Aurora (norther/southern) lights in the sky

An Aurora is a beautiful natural light display in the sky that occurs above the magnetic poles in the northern and southern hemispheres (in the Arctic or Antarctic regions).  In northern areas of the world, the lights are known as aurora borealis (or northern lights).  In southern areas, the lights are known as aurora australis (or southern lights).  The northern lights are often visible in Alaska, Russia, and Canada.  The southern lights are often visible from Antarctica, South America, New Zealand, and Australia.  During a  geomagnetic storm, the lights can spread to other lower latitude areas.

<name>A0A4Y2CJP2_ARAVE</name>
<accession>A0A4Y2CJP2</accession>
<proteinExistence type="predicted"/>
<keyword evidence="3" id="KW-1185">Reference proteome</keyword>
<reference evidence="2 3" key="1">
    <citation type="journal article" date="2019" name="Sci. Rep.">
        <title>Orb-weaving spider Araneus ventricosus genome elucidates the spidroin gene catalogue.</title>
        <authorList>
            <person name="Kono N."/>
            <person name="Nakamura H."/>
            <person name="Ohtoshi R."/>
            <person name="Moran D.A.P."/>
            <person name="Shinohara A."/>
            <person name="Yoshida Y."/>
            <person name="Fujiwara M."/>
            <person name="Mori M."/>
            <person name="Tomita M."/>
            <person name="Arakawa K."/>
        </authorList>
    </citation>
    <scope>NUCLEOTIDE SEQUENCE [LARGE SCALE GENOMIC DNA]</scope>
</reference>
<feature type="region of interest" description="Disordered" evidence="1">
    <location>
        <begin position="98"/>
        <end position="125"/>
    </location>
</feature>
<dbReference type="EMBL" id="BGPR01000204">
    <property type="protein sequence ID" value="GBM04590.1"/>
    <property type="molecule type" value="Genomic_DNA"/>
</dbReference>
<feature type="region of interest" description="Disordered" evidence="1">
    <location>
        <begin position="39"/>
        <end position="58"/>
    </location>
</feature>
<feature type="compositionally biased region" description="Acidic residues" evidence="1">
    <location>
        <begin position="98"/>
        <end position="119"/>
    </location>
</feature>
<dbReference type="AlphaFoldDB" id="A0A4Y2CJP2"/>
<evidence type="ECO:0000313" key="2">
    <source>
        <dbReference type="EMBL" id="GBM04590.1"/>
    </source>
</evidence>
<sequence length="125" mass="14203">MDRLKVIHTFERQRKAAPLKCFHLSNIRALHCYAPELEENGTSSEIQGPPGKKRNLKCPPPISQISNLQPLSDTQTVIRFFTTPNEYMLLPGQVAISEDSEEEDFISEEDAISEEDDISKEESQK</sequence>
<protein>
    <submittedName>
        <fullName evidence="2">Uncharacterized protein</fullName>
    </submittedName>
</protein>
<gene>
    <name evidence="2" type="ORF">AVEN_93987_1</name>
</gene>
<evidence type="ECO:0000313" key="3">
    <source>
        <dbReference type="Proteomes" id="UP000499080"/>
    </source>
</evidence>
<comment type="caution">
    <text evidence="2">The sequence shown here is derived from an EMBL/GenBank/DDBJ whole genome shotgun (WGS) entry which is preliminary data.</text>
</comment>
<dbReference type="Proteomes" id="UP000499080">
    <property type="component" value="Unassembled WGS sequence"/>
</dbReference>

The northern and southern lights are caused by energetic charged particles from the sun colliding with gas particles in the sky.  These charged particles arrive from the sun via solar winds and are directed into the air by the Earth’s magnetic field.  The lights can form as low as 50 miles above the earth to has high as 400 miles from the earth’s surface.

The colors of the northern and southern lights vary and include red, yellow, green, blue, and violet.  Pale green and pale pink are the most common colors displayed.  Pale green northern lights are caused by the sun’s charged particles colliding with oxygen molecules about 60 miles high while rare red auroras are caused by particle collisions with oxygen at heights up to 200 miles above the earth.  Blue auroras are caused by collisions with nitrogen particles in the atmosphere.

Check out amazing pictures of Aurora Borealis or Aurora Australis (northern and southern lights) below.

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